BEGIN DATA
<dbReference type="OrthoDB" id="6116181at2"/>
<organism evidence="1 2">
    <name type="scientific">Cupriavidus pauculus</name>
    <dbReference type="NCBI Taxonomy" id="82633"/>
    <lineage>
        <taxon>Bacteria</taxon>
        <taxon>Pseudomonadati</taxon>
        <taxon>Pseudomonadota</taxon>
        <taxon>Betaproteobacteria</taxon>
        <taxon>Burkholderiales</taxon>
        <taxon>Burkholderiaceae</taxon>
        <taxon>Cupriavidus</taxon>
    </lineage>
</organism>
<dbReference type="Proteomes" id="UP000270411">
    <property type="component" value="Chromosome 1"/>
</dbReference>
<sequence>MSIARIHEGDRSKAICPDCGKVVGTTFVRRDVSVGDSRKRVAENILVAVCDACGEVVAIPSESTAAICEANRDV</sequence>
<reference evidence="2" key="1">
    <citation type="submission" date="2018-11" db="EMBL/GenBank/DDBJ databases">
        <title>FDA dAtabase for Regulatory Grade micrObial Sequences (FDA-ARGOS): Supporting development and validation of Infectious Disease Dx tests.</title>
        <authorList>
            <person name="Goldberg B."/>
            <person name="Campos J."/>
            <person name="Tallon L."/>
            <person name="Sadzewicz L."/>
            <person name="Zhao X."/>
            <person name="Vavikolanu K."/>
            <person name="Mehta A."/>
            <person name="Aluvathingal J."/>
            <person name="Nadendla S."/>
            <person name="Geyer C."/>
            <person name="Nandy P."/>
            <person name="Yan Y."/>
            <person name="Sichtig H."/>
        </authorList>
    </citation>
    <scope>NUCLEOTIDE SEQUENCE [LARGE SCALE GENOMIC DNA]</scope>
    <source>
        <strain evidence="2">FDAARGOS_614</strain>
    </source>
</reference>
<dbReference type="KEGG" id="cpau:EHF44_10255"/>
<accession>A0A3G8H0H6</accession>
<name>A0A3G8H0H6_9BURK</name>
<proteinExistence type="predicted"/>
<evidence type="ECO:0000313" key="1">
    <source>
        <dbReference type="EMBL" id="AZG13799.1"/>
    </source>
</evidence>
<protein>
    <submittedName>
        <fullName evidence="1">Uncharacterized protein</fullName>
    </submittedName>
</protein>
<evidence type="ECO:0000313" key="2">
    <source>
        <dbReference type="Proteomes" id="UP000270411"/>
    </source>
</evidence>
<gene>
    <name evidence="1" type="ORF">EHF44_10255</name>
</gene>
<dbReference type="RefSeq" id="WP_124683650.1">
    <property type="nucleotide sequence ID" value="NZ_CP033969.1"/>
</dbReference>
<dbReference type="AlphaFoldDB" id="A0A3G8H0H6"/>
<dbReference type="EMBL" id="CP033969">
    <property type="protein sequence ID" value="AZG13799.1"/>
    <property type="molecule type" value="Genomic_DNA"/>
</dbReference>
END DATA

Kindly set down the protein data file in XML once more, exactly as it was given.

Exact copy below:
<dbReference type="OrthoDB" id="6116181at2"/>
<organism evidence="1 2">
    <name type="scientific">Cupriavidus pauculus</name>
    <dbReference type="NCBI Taxonomy" id="82633"/>
    <lineage>
        <taxon>Bacteria</taxon>
        <taxon>Pseudomonadati</taxon>
        <taxon>Pseudomonadota</taxon>
        <taxon>Betaproteobacteria</taxon>
        <taxon>Burkholderiales</taxon>
        <taxon>Burkholderiaceae</taxon>
        <taxon>Cupriavidus</taxon>
    </lineage>
</organism>
<dbReference type="Proteomes" id="UP000270411">
    <property type="component" value="Chromosome 1"/>
</dbReference>
<sequence>MSIARIHEGDRSKAICPDCGKVVGTTFVRRDVSVGDSRKRVAENILVAVCDACGEVVAIPSESTAAICEANRDV</sequence>
<reference evidence="2" key="1">
    <citation type="submission" date="2018-11" db="EMBL/GenBank/DDBJ databases">
        <title>FDA dAtabase for Regulatory Grade micrObial Sequences (FDA-ARGOS): Supporting development and validation of Infectious Disease Dx tests.</title>
        <authorList>
            <person name="Goldberg B."/>
            <person name="Campos J."/>
            <person name="Tallon L."/>
            <person name="Sadzewicz L."/>
            <person name="Zhao X."/>
            <person name="Vavikolanu K."/>
            <person name="Mehta A."/>
            <person name="Aluvathingal J."/>
            <person name="Nadendla S."/>
            <person name="Geyer C."/>
            <person name="Nandy P."/>
            <person name="Yan Y."/>
            <person name="Sichtig H."/>
        </authorList>
    </citation>
    <scope>NUCLEOTIDE SEQUENCE [LARGE SCALE GENOMIC DNA]</scope>
    <source>
        <strain evidence="2">FDAARGOS_614</strain>
    </source>
</reference>
<dbReference type="KEGG" id="cpau:EHF44_10255"/>
<accession>A0A3G8H0H6</accession>
<name>A0A3G8H0H6_9BURK</name>
<proteinExistence type="predicted"/>
<evidence type="ECO:0000313" key="1">
    <source>
        <dbReference type="EMBL" id="AZG13799.1"/>
    </source>
</evidence>
<protein>
    <submittedName>
        <fullName evidence="1">Uncharacterized protein</fullName>
    </submittedName>
</protein>
<evidence type="ECO:0000313" key="2">
    <source>
        <dbReference type="Proteomes" id="UP000270411"/>
    </source>
</evidence>
<gene>
    <name evidence="1" type="ORF">EHF44_10255</name>
</gene>
<dbReference type="RefSeq" id="WP_124683650.1">
    <property type="nucleotide sequence ID" value="NZ_CP033969.1"/>
</dbReference>
<dbReference type="AlphaFoldDB" id="A0A3G8H0H6"/>
<dbReference type="EMBL" id="CP033969">
    <property type="protein sequence ID" value="AZG13799.1"/>
    <property type="molecule type" value="Genomic_DNA"/>
</dbReference>